The rise of the robots
The idea of robots taking over the world is as old as the hills. It’s up there with alien invaders and Frankenstein’s monster.
But there’s no denying that automation is becoming more prevalent in modern society – robots have been used in factories for years, sorting parts, assembling machinery and transporting goods around the shop floor.
And yes, there have been huge innovations in terms of digitally enabled healthcare, agriculture and ‘smart cities’.
But is the rising fear (media driven, admittedly) that the advent of driverless cars, drones that can fly where eagles fear to, and artificial intelligence could render human labour redundant justified?
Emma McGuigan, managing director of Accenture thinks not – but, she says, embracing digital transformation is a ‘must’ for businesses that want to thrive.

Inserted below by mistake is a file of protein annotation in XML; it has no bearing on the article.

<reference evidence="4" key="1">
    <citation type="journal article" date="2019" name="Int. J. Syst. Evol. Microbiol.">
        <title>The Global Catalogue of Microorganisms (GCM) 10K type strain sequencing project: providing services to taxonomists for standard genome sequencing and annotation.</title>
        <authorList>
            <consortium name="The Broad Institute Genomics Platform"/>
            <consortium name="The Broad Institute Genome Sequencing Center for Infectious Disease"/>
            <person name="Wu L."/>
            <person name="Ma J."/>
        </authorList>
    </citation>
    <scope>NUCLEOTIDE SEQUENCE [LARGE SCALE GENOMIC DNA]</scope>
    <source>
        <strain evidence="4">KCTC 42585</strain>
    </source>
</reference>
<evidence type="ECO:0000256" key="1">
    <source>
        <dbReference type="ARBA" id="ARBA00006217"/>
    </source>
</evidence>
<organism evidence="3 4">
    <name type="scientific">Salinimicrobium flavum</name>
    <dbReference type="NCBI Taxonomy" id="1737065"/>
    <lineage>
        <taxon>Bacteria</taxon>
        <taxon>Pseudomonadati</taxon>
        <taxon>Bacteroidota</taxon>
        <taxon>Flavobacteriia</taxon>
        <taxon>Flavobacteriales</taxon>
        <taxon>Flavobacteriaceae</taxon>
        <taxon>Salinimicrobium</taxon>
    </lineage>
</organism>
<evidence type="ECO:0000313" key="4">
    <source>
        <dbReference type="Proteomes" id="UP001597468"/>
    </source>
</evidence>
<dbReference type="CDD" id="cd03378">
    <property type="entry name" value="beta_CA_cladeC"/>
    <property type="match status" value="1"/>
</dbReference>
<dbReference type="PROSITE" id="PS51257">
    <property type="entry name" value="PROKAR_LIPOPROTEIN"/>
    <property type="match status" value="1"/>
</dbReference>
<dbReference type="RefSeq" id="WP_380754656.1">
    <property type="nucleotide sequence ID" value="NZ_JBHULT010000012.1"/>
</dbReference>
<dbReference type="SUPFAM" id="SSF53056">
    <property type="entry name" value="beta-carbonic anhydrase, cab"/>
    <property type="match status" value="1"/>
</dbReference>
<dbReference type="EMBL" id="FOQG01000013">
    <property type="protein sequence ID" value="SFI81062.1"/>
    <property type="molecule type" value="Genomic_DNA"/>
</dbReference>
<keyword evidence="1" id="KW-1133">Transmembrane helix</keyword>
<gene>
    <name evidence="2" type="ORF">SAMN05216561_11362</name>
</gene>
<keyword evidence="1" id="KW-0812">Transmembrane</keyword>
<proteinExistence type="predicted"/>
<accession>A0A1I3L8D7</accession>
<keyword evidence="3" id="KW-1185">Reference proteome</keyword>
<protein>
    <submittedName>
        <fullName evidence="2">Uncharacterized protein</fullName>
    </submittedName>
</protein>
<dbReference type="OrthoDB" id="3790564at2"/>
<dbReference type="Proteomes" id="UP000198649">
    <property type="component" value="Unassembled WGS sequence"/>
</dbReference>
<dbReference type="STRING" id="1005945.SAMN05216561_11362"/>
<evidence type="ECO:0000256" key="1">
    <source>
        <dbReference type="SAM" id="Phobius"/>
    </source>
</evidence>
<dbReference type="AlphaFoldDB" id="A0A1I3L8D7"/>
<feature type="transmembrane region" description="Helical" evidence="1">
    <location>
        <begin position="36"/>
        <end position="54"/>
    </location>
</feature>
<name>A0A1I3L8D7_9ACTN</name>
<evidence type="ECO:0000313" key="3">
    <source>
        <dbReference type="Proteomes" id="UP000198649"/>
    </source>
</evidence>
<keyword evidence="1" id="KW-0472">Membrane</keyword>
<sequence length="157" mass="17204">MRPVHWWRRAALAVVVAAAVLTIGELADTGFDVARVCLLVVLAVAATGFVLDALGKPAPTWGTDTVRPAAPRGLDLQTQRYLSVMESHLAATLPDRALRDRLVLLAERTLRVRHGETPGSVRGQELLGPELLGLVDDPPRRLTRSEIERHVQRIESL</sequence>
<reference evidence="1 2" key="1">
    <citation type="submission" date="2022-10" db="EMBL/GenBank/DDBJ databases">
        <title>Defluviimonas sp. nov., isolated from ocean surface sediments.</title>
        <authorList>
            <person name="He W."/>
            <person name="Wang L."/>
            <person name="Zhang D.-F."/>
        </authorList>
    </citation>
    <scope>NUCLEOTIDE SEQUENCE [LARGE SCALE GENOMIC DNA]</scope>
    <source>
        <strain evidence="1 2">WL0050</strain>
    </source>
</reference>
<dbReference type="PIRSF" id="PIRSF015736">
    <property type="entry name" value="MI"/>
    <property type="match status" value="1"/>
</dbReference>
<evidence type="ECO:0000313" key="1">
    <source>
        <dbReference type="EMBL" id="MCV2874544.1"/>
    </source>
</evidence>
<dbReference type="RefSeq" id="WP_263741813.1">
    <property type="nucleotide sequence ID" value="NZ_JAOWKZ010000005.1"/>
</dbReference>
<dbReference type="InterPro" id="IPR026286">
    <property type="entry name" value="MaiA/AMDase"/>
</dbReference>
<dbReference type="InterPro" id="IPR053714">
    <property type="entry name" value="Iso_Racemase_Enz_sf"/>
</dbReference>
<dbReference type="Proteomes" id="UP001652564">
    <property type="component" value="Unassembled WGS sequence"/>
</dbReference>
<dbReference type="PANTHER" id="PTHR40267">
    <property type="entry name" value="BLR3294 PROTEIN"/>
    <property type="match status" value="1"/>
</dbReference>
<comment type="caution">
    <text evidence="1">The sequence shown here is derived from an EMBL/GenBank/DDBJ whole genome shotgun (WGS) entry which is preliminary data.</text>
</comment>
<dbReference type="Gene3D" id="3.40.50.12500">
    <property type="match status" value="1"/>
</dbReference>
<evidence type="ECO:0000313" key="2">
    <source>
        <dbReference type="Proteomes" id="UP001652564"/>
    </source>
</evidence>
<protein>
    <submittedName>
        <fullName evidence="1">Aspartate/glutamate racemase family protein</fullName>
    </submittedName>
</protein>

“It’s important to understand that intelligent automation is not a quest to replace people in the workforce,” she says in Management Today. “Instead it is more about changing the way businesses operate by complementing and augmenting human capabilities, such as cognitive and social skills, with intelligent machines and software. Indeed, intelligent automation is one of five trends picked up in Accenture’s 2016 annual Technology Vision report.
“We may be living in an era with a technological focus but the most successful leaders will in fact be those who place their people first. Ultimately this means moving towards a different kind of workplace – one that ensures people can easily adapt to working alongside machines and artificial intelligence.”
Machines can take on tasks that are repetitive, mechanistic, dangerous or which require very precise data analysis, Emma says. This in turn will drive higher productivity, improve scale, quality and business adaptability – and, this writer suggests, it will free up mere mortals to do what they do best – create, innovate and collaborate.